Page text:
CarbonROM teams drops Android Oreo support and adds 5 new Android 10 devices

CarbonROM teams drops Android Oreo support and adds 5 new Android 10 devices

Back in April, the team behind the CarbonROM project released CarbonROM revision 8.0 (code-name “PAX”) – the first stable Android 10-based build of this custom ROM — for a handful devices from different manufacturers. The initial roster contains legacy smartphones like the Google Nexus 4 as well as current-gen devices such as the Xiaomi Redmi K30/POCO X2. The developers also committed to bring official support to many more devices after finding a proper recovery solution for them.

Now, the CarbonROM team has successfully integrated the June 2020 security patches and rebased the project on top of the latest Android 10 Release 37 (QQ3A.200605.001) branches. The developers are well aware of a mysterious freezing issue on existing CarbonROM 8.0 builds, and they have requested end-users to provide relevant logs via their support platforms. They also added 5 new phones to their list of supported devices since we covered their Android 10 announcement. Here are the new entries:


Not all of today’s news is good news, though, as the team has decided to pull the plug on Android Oreo-based CarbonROM “Noct”. According to a recent post on the team’s blog, the May release of Noct builds will be the last official one. While there is no concrete assurance, the maintainers might pick some of the unsupported devices in the future in an effort to resume official support.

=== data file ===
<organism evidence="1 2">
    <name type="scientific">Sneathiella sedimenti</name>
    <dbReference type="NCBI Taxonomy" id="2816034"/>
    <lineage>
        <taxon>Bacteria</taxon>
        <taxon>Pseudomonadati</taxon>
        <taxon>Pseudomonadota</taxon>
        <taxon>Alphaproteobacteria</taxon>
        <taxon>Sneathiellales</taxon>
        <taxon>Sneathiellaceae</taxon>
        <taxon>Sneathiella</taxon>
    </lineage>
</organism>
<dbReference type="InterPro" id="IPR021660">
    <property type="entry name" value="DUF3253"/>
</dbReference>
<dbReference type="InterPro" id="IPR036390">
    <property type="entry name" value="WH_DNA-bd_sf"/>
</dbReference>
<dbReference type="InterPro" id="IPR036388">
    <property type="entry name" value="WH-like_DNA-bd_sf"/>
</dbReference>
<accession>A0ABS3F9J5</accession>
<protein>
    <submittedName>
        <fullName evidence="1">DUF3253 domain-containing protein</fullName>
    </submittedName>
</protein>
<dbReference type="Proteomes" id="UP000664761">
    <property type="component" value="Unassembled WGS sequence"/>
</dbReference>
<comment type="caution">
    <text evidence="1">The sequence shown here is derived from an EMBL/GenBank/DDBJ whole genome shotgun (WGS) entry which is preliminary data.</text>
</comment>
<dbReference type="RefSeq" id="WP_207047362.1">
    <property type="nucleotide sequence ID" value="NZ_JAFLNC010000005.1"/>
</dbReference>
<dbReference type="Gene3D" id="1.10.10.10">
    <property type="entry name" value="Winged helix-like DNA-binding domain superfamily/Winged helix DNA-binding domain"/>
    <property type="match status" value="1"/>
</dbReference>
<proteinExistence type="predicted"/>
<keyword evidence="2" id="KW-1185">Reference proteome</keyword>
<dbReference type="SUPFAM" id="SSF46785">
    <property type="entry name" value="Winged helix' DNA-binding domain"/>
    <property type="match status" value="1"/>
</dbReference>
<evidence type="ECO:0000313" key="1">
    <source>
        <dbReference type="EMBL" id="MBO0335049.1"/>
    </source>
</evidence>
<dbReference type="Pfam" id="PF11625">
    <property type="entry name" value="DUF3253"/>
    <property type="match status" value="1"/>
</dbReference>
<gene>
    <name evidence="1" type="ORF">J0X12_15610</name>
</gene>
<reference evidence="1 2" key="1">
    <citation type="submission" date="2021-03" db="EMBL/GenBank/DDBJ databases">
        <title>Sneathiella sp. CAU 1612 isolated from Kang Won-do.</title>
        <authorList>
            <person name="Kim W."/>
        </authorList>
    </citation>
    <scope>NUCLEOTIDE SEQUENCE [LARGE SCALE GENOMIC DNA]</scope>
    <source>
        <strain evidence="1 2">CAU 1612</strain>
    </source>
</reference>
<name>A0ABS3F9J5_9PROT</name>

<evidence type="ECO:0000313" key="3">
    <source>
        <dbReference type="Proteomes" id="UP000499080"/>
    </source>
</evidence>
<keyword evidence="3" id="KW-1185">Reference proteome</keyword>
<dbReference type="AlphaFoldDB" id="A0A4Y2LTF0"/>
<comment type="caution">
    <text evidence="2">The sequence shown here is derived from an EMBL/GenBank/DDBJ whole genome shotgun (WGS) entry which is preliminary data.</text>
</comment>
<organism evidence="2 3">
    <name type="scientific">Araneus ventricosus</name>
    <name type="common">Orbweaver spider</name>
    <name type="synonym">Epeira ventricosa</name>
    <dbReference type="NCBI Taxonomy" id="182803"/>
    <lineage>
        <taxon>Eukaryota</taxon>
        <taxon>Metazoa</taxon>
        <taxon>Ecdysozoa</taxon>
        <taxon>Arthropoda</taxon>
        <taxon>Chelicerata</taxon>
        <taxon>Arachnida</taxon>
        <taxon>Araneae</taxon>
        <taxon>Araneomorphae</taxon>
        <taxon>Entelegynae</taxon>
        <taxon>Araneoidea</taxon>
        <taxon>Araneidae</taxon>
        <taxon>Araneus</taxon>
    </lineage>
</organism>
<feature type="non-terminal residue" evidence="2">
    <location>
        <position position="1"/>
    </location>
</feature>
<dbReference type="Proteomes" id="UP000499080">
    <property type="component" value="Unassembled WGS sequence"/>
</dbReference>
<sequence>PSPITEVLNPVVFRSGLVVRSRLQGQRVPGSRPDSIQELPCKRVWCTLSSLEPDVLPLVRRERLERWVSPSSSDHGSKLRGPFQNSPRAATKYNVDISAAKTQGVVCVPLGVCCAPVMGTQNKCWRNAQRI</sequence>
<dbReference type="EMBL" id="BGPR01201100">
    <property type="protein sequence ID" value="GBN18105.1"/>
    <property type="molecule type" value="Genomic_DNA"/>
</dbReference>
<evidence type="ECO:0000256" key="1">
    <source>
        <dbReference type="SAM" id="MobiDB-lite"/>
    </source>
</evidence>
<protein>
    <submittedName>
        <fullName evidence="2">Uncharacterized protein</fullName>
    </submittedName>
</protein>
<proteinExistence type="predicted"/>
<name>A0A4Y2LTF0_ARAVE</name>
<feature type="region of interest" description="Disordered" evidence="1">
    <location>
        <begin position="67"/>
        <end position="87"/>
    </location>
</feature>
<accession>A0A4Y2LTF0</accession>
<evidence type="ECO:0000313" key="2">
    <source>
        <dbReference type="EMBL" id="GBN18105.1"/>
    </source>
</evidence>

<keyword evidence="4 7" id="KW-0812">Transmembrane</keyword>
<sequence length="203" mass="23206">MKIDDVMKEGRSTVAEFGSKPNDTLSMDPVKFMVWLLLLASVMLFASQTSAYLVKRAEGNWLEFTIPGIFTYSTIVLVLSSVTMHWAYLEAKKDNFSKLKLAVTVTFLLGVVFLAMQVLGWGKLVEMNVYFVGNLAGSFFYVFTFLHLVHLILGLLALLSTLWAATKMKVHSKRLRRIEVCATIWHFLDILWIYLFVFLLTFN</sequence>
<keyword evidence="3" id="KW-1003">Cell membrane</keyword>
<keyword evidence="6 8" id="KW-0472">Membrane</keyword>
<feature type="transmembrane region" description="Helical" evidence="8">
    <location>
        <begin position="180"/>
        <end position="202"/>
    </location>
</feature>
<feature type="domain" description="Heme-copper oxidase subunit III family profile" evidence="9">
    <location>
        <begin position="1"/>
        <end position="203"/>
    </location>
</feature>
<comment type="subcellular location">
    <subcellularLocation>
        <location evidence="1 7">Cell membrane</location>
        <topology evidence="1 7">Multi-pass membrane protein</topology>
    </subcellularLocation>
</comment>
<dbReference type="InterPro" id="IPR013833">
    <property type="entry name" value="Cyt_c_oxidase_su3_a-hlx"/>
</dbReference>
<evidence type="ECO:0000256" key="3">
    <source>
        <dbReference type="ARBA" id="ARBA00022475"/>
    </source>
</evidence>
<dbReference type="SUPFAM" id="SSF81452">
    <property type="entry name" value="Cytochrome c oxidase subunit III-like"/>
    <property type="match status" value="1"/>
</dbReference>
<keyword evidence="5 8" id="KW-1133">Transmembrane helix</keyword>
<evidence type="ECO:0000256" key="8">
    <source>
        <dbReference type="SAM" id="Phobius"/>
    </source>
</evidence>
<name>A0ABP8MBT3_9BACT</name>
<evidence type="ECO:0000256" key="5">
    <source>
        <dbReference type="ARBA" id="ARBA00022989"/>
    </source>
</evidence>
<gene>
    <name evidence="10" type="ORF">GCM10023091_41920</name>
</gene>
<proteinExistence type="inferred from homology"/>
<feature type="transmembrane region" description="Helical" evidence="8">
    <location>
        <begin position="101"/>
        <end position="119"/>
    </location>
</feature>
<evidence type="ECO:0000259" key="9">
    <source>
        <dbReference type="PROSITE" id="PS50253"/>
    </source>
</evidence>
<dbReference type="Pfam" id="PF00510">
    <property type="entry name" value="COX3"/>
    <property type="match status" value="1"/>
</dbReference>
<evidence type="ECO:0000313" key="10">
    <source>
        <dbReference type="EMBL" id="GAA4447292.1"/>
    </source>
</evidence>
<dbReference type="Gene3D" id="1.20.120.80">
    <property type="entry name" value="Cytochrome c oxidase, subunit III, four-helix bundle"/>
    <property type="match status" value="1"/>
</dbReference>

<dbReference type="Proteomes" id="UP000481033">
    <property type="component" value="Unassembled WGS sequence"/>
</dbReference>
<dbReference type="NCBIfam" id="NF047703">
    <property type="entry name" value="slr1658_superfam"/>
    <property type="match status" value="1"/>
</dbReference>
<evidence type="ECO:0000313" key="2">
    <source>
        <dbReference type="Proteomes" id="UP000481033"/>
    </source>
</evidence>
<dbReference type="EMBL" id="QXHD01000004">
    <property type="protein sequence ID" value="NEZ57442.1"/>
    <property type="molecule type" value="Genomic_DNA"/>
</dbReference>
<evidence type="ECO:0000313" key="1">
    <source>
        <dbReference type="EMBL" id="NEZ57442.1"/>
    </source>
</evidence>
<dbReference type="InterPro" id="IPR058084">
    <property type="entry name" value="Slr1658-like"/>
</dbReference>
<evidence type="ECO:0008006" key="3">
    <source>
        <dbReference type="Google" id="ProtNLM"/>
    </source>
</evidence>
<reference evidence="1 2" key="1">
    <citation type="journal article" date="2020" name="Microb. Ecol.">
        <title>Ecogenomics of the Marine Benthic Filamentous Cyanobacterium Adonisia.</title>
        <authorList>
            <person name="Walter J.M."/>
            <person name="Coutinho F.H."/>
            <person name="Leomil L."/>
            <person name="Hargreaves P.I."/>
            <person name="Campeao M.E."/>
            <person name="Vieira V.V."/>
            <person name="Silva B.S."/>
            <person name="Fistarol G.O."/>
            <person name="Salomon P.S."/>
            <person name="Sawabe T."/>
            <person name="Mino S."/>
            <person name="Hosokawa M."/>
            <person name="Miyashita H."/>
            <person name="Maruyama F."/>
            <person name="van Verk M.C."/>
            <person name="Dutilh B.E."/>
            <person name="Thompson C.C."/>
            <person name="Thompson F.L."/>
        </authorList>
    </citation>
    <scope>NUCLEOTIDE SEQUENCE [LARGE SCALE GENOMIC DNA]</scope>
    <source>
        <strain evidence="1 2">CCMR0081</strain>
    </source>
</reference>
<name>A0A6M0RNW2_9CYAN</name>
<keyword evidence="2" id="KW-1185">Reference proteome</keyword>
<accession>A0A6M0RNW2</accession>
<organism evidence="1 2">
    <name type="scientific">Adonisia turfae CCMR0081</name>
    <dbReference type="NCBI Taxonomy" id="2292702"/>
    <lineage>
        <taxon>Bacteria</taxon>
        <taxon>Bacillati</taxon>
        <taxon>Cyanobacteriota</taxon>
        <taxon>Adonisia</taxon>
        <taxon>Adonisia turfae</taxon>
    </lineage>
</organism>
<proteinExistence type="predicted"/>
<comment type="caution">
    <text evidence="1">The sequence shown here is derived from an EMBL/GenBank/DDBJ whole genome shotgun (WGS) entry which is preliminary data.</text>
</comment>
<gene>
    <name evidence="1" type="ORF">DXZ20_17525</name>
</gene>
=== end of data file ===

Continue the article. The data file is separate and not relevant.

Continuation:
XDA Forums:
Sony Xperia XZ Premium || Sony Xperia XZ1 || Sony Xperia Z3 || Sony Xperia Z3 Compact
ASUS Zenfone Max Pro M2

Regarding Android Pie, the team plans to keep maintaining the CarbonROM “Opal” branch of builds until they successfully merge CarbonROM-specific features on top of Android 11‘s stable release. As a consequence, users will still get monthly security updates on devices that do not support Android 10 yet.

Source: CarbonROM Blog

About author

Skanda Hazarika
Skanda Hazarika

DIY enthusiast (i.e. salvager of old PC parts). An avid user of Android since the Eclair days, Skanda also likes to follow the recent development trends in the world of single-board computing.

We are reader supported. External links may earn us a commission.